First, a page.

The local spiritual leaders from Kaya-Giriama ethnic group wait for the transport to visit the mass-grave site in the forest in Shakahola, outside the coastal town of Malindi, on Apr 24, 2023. (PHOTO / AFP)
NAIROBI — Kenyan police have recovered 73 bodies, mostly from mass graves in a forest in eastern Kenya, thought to be followers of a Christian cult who believed they would go to heaven if they starved themselves, a police officer said on Monday.
The death toll, which has repeatedly risen as exhumations have been carried out, could rise further. The Kenyan Red Cross said 112 people have been reported missing to a tracing and counselling desk it has set up at a local hospital.
Earlier on Monday, the country's police chief Japhet Koome, visiting the scene, said most of the people were found in mass graves as well as eight who were found alive and emaciated, but later died
The cult's leader, Paul Mackenzie, was arrested on April 14 following a tip-off that suggested the existence of shallow graves containing the bodies of at least 31 of his followers.
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"The death toll now stands 73 people," Charles Kamau, head detective in Malindi, Kilifi County, told Reuters via telephone.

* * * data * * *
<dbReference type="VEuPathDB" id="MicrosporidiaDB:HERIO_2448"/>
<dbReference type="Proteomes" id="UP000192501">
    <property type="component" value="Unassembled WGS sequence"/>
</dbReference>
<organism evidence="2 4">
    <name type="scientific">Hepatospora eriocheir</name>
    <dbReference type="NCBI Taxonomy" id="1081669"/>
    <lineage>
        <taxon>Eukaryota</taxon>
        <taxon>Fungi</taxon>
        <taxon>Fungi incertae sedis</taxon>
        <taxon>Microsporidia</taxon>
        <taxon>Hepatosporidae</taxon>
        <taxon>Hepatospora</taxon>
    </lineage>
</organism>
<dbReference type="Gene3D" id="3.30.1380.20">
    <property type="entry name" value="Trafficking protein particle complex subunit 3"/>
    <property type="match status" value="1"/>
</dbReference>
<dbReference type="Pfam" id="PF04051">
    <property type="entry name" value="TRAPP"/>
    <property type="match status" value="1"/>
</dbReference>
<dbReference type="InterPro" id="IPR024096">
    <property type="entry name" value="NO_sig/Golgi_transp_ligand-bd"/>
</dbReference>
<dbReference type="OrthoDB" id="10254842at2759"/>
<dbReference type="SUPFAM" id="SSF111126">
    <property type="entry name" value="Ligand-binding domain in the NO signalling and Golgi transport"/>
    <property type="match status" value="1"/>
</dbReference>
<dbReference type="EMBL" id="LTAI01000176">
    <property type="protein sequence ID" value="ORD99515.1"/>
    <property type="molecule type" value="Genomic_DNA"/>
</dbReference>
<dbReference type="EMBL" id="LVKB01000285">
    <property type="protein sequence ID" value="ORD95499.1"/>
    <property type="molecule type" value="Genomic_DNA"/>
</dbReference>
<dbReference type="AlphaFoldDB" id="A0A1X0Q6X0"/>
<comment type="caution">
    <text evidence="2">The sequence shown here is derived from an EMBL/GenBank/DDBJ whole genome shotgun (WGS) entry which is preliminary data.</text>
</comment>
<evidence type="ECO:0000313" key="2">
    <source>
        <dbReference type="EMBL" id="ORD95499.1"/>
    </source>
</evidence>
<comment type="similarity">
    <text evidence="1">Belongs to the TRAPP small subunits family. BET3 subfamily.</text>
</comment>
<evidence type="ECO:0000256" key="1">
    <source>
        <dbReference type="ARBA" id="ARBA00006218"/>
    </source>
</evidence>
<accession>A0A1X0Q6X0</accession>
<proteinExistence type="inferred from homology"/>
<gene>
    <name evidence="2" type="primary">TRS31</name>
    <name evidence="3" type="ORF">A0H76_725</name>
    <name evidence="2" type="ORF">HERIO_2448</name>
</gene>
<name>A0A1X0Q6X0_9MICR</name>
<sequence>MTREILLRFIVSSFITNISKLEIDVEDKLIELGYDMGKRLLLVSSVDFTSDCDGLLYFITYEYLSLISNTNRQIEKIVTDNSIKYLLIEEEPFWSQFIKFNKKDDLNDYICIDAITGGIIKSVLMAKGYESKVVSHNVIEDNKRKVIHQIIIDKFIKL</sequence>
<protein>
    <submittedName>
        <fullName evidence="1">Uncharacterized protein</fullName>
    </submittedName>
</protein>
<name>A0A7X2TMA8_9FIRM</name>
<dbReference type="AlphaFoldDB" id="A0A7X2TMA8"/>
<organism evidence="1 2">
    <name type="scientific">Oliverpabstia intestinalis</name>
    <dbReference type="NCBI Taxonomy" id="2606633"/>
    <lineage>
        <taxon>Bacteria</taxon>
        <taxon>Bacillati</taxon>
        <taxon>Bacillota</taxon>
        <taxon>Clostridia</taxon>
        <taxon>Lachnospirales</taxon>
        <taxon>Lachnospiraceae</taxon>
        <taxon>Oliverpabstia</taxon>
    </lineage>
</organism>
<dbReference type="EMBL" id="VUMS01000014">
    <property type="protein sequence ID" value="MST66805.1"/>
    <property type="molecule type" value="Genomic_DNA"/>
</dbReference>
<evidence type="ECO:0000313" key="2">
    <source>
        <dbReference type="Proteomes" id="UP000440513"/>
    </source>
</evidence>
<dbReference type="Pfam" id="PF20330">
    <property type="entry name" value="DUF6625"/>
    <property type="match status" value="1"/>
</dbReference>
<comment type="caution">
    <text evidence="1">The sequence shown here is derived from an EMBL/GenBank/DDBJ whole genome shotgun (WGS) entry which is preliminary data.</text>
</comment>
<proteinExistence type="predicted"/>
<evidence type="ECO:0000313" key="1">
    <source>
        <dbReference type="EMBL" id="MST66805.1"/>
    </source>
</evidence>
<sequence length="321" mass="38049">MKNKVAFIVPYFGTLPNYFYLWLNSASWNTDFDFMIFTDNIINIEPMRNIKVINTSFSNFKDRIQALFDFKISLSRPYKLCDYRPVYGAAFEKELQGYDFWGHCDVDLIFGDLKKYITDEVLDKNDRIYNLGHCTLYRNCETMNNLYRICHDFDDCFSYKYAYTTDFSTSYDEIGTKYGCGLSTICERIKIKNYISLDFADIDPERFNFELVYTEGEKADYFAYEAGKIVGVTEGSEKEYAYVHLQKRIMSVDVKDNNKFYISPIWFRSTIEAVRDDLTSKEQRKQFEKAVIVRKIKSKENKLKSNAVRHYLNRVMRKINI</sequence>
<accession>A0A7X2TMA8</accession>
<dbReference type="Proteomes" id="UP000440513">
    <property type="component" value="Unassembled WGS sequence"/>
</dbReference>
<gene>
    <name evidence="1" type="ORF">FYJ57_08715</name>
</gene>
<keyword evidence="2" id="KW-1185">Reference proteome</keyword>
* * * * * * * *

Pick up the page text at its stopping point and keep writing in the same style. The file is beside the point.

He said three more people had been arrested, without giving details. Privately-owned NTV channel reported that one of those arrested was being held on suspicion of being a close associate of the leader of the cult.
Followers of the self-proclaimed Good News International Church had been living in several secluded settlements in an 800-acre area within the Shakahola forest.
The Directorate of Criminal Investigations said on Twitter that 33 people had so far been rescued.
Earlier on Monday, the country's police chief Japhet Koome, visiting the scene, said most of the people were found in mass graves as well as eight who were found alive and emaciated, but later died.
Koome said 14 other cult members were in police custody.
Mackenzie was arraigned on April 15 at Malindi Law Courts, where the judge gave police 14 days to conduct investigations while he was kept in detention. Kenyan media have reported that he is refusing food and water.
Reuters was not able to reach any lawyer or representative for Mackenzie.
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President William Ruto said Mackenzie's teachings were contrary to any authentic religion.
"Mr Mackenzie … pretends and postures as a pastor when in fact he is a terrible criminal," said Ruto, who was delivering a speech at an unrelated public event just outside Nairobi.
He said he had instructed relevant agencies to get to the root cause of what had happened and to tackle "people who want to use religion to advance weird, unacceptable ideology in the Republic of Kenya that is causing unnecessary loss of life".